The cosine function, along with sine and tangent, is one of the three most common trigonometric functions. In any right triangle, the cosine of an angle is the length of the adjacent side (A) divided by the length of the hypotenuse (H). In a formula, it is written simply as 'cos'.
As an example, let's say we want to find the cosine of angle C in the figure above (click 'reset' first). From the formula above we know that the cosine of an angle is the adjacent side divided by the hypotenuse. The adjacent side is BC and has a length of 26. The hypotenuse is AC with a length of 30. So we can write This division on the calculator comes out to 0.866. So we can say "The cosine of 30° is 0.866 " or
Use your calculator to find the cosine of 30°. It should come out to 0.8660 as above.
(If it doesn't - make sure the calculator is set to work in degrees and not radians).
If we look at the general definition - we see that there are three variables: the measure of the angle x, and the lengths of the two sides (Adjacent and Hypotenuse). So if we have any two of them, we can find the third.
In the figure above, click 'reset'. Imagine we didn't know the length of the hypotenuse H. We know that the cosine of A (60°) is the adjacent side (15) divided by H. From our calculator we find that cos60 is 0.5, so we can write Transposing: which comes out to 30, which matches the figure above.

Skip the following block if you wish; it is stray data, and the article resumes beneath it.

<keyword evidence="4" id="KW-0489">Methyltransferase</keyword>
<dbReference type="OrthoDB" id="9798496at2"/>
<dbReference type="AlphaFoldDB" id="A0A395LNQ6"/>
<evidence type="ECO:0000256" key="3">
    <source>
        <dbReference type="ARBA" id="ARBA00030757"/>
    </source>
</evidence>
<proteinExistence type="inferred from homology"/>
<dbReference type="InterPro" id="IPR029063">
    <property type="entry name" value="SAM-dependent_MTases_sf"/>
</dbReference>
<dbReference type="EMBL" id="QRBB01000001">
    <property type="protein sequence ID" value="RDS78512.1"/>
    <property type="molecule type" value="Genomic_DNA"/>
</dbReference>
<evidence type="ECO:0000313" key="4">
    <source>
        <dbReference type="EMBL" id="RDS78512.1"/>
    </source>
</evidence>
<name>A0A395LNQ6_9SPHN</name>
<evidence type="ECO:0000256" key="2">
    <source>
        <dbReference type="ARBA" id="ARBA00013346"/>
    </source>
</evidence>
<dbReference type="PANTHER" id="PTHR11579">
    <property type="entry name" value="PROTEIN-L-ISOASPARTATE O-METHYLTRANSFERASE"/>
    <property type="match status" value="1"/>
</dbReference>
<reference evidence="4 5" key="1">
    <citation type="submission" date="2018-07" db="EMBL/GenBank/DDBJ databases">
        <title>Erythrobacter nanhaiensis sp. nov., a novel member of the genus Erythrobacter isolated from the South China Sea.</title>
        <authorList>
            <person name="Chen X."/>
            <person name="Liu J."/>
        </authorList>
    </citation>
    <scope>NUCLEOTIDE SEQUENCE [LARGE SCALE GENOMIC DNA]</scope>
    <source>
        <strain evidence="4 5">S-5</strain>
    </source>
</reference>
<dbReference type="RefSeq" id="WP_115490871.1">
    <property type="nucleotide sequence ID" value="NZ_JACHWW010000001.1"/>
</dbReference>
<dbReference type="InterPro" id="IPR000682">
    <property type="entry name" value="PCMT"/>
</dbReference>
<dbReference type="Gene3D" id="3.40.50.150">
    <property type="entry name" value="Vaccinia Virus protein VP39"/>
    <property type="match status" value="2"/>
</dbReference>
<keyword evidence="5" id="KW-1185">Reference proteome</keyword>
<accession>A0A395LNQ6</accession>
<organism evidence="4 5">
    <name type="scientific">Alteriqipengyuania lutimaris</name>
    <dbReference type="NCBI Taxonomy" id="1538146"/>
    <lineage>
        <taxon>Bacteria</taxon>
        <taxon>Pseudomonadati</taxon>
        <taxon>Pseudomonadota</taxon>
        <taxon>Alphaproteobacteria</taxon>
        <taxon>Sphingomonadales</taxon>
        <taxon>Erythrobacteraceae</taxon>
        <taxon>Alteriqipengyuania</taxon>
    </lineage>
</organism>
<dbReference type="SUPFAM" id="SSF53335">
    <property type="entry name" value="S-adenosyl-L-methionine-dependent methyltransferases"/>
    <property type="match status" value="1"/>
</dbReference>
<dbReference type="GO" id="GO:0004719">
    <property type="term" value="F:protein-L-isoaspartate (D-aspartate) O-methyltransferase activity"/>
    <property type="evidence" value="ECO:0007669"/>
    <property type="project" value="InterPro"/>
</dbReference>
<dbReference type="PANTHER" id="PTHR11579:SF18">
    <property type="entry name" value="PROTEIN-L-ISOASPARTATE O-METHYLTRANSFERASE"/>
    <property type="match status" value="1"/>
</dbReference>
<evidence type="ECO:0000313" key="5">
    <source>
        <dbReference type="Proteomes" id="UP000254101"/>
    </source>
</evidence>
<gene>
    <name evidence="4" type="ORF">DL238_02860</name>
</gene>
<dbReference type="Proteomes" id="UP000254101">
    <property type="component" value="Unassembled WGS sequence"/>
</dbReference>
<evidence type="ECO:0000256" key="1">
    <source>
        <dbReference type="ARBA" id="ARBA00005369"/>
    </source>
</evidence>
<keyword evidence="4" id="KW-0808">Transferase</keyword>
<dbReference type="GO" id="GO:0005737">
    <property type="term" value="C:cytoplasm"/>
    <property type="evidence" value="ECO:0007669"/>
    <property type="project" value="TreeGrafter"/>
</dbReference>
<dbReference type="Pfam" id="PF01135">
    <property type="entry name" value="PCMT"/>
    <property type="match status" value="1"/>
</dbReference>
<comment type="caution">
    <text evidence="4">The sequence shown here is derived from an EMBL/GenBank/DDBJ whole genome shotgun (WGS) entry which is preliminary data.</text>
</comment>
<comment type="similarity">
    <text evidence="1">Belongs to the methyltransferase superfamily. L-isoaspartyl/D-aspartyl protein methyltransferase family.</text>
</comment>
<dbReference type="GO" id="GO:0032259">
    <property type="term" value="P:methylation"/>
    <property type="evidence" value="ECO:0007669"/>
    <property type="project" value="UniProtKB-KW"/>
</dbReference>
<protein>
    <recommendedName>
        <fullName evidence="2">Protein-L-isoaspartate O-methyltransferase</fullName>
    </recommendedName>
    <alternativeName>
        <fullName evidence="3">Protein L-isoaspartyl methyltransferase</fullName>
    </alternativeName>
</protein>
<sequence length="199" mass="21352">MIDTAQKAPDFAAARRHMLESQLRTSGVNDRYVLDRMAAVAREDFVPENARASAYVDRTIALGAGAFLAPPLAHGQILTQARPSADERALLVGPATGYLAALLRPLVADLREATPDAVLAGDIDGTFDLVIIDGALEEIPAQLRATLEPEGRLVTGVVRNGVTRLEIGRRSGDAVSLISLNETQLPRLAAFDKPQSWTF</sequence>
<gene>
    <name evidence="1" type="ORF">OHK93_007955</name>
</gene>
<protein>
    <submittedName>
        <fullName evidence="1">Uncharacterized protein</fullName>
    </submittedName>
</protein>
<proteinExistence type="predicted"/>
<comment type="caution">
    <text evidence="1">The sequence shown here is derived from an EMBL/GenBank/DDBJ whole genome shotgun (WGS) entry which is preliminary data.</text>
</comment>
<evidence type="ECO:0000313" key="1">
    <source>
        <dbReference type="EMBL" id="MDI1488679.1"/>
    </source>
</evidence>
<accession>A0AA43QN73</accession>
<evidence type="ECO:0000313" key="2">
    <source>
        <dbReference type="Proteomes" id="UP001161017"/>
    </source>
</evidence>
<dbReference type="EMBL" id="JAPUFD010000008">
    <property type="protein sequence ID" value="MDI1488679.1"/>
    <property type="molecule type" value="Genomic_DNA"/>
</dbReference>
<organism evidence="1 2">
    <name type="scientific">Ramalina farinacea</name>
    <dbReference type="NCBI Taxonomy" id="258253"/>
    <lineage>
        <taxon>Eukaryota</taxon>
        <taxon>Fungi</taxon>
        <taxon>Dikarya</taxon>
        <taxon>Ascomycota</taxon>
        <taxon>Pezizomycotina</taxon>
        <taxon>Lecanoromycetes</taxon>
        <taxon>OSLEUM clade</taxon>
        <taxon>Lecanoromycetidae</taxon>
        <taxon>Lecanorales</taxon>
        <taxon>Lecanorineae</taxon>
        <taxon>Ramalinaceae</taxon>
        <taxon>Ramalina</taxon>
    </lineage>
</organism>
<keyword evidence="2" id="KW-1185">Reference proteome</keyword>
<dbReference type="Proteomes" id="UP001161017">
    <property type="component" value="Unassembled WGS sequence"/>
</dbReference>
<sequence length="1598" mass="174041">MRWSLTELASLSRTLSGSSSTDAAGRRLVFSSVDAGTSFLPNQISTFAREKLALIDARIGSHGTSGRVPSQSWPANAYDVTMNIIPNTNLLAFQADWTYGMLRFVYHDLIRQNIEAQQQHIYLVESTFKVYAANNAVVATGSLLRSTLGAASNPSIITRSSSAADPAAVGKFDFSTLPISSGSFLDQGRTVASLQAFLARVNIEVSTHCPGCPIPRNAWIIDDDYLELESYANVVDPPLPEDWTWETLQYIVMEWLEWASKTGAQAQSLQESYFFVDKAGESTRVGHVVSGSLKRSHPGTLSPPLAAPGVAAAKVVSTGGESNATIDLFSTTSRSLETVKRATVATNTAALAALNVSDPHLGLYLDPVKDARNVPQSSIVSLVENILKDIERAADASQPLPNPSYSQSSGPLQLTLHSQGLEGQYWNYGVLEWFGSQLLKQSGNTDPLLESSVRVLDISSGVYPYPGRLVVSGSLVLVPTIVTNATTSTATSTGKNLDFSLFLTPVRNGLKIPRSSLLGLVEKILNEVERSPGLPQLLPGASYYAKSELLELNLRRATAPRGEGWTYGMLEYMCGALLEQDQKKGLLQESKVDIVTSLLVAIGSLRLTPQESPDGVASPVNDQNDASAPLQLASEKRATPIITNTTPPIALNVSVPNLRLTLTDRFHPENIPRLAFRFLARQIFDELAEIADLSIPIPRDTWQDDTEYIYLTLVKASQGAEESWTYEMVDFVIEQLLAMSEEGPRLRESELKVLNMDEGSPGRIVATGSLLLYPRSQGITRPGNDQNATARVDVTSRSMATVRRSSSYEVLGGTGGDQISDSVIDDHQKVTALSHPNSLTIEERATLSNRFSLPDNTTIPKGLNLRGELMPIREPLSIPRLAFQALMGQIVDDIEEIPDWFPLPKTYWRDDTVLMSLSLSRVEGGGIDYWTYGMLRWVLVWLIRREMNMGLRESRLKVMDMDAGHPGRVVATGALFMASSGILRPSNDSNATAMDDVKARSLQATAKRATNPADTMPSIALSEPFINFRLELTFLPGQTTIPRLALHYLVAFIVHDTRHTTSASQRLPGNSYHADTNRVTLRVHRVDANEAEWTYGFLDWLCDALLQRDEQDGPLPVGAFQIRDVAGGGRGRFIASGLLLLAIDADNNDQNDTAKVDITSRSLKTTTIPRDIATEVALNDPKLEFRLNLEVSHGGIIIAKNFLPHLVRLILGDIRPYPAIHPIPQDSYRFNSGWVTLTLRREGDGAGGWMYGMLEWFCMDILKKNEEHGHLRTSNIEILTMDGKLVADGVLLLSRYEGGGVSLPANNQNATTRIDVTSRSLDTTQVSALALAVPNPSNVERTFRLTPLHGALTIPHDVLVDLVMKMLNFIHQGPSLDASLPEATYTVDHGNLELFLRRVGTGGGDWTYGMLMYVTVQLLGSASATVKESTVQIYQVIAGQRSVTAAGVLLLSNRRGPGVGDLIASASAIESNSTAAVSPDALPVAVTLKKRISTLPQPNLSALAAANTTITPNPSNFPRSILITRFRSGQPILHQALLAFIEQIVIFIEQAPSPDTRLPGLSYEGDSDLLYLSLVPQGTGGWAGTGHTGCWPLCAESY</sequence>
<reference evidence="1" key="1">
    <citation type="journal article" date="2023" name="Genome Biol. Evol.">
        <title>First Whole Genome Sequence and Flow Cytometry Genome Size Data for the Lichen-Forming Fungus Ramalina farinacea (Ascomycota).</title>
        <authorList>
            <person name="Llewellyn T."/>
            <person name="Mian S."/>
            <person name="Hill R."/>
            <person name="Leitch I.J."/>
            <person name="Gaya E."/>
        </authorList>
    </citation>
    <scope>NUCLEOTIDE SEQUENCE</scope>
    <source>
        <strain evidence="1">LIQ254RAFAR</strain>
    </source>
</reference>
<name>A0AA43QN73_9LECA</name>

For every trigonometry function such as cos, there is an inverse function that works in reverse. These inverse functions have the same name but with 'arc' in front. So the inverse of cos is arccos etc.
When we see "arccos A", we interpret it as "the angle whose cosine is A"
|cos60 = 0.5||Means: The cosine of 60 degrees is 0.5|
|arccos0.5 = 60||Means: The angle whose cosine is 0.5 is 60 degrees.|
We use it when we know what the cosine of an angle is, and want to know the actual angle.See also Arccosine definition and Inverse functions - trigonometry
In a right triangle, the two variable angles are always less than 90° (See Interior angles of a triangle). But we can in fact find the cosine of any angle, no matter how large, and also the cosine of negative angles. For more on this see Functions of large and negative angles.
When the cosine of an angle is graphed against the angle, the result is a shape similar to that above.
For more on this see Graphing the cosine function.
In calculus, the derivative of cos(x) is –sin(x). This means that at any value of x, the rate of change or slope of cos(x) is –sin(x). For more on this see Derivatives of trigonometric functions together with the derivatives of other trig functions. See also the Calculus Table of Contents.